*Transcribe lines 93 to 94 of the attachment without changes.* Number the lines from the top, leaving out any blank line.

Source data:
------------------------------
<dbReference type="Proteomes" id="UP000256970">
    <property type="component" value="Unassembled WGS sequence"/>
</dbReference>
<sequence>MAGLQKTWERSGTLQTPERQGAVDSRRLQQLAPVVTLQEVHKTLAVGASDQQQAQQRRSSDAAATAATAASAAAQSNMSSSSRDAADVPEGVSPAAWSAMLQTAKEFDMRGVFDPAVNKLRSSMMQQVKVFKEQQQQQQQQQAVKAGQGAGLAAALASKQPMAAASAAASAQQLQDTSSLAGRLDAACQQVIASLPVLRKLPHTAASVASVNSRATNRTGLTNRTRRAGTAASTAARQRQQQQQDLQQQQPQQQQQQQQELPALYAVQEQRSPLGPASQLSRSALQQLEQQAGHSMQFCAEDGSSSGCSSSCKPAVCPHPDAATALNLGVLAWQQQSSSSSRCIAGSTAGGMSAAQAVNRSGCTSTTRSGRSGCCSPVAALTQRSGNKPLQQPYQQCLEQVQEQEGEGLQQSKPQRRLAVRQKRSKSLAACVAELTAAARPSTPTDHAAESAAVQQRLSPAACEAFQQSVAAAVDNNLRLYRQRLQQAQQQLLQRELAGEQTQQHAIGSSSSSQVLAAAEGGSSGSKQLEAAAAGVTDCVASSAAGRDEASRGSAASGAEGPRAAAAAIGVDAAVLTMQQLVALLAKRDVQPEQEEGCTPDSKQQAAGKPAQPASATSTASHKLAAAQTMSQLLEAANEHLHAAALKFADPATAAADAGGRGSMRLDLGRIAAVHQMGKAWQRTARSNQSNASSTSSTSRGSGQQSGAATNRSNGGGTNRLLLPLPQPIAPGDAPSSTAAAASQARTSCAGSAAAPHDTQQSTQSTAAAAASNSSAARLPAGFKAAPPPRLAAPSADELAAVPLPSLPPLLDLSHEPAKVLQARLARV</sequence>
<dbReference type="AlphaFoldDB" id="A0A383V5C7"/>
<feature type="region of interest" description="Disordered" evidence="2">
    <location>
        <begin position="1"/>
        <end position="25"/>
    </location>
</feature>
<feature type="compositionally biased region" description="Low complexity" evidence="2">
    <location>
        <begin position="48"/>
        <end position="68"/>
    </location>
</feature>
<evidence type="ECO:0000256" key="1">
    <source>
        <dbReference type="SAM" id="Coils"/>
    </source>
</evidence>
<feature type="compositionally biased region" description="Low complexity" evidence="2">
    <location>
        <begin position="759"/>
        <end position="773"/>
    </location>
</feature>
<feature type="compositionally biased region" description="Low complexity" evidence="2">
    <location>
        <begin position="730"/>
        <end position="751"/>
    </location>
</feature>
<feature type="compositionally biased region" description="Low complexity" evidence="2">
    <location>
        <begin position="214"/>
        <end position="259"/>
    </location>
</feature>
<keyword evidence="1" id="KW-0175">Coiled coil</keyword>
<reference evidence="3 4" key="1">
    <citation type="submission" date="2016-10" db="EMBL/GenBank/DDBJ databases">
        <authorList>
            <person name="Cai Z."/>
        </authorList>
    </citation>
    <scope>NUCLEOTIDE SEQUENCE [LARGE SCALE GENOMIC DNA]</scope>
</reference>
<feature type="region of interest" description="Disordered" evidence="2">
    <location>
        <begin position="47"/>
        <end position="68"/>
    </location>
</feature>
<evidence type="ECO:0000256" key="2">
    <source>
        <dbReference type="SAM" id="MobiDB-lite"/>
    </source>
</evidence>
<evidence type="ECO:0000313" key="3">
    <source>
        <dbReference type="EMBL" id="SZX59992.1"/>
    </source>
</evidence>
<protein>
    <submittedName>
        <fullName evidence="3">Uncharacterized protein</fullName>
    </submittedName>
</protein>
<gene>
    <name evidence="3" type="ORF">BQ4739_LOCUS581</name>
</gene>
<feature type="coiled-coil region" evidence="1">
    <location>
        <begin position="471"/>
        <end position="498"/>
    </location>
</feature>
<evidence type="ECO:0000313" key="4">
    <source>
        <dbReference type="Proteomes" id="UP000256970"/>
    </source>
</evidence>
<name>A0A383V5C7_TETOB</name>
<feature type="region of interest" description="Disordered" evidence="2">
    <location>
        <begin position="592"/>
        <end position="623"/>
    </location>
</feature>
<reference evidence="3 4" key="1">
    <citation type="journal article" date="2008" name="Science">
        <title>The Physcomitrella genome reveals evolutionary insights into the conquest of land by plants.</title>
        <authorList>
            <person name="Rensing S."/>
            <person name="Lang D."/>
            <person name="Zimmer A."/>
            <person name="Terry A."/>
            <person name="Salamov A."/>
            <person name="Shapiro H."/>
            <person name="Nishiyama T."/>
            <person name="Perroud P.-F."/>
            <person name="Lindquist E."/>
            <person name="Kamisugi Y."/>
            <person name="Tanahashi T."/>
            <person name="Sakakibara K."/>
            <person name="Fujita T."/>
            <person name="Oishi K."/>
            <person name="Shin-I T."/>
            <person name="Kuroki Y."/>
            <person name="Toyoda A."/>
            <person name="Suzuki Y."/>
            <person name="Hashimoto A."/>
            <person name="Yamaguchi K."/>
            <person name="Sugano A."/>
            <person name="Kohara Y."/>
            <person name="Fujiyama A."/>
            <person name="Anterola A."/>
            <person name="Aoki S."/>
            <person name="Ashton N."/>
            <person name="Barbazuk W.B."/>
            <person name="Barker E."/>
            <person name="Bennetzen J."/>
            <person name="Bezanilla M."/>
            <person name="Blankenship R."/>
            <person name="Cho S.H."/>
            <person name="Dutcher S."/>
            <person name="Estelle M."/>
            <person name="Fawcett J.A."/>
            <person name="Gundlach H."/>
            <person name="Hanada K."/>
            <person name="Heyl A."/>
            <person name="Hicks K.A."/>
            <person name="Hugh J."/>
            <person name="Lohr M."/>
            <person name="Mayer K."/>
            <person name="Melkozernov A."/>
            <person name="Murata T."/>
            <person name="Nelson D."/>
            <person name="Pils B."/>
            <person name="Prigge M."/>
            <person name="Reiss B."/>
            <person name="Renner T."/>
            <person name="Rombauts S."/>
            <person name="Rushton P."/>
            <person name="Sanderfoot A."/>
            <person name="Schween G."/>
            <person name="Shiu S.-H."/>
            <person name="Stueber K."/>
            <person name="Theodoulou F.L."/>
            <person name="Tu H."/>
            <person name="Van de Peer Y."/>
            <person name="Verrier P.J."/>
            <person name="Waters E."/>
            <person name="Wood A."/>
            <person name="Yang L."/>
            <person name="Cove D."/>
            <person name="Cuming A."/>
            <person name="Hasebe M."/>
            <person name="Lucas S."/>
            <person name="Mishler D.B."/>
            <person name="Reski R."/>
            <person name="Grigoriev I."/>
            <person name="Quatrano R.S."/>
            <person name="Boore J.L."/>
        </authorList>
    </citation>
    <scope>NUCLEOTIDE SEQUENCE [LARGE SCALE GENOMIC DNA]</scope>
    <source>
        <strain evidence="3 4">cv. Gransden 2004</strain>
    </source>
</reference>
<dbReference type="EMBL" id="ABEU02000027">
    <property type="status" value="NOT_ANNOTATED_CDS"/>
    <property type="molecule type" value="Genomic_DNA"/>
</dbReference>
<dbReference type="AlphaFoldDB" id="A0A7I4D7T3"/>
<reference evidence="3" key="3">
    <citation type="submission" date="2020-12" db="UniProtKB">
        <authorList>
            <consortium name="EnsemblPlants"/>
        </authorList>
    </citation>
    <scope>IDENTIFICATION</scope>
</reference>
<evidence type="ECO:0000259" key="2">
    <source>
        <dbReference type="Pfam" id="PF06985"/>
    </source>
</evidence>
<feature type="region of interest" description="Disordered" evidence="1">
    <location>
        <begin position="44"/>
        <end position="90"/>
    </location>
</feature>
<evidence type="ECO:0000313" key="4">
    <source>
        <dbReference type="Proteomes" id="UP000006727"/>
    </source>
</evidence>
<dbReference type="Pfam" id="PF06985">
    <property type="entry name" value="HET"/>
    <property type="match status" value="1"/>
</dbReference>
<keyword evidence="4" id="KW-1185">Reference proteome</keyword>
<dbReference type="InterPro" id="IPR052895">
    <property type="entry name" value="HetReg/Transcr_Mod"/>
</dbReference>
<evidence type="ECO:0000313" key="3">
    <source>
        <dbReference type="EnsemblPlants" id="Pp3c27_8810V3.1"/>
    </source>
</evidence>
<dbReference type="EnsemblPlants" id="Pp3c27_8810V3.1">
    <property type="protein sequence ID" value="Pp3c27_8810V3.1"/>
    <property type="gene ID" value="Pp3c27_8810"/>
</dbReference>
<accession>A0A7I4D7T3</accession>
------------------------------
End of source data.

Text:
    <citation type="journal article" date="2008" name="Science">
        <title>The Physcomitrella genome reveals evolutionary insights into the conquest of land by plants.</title>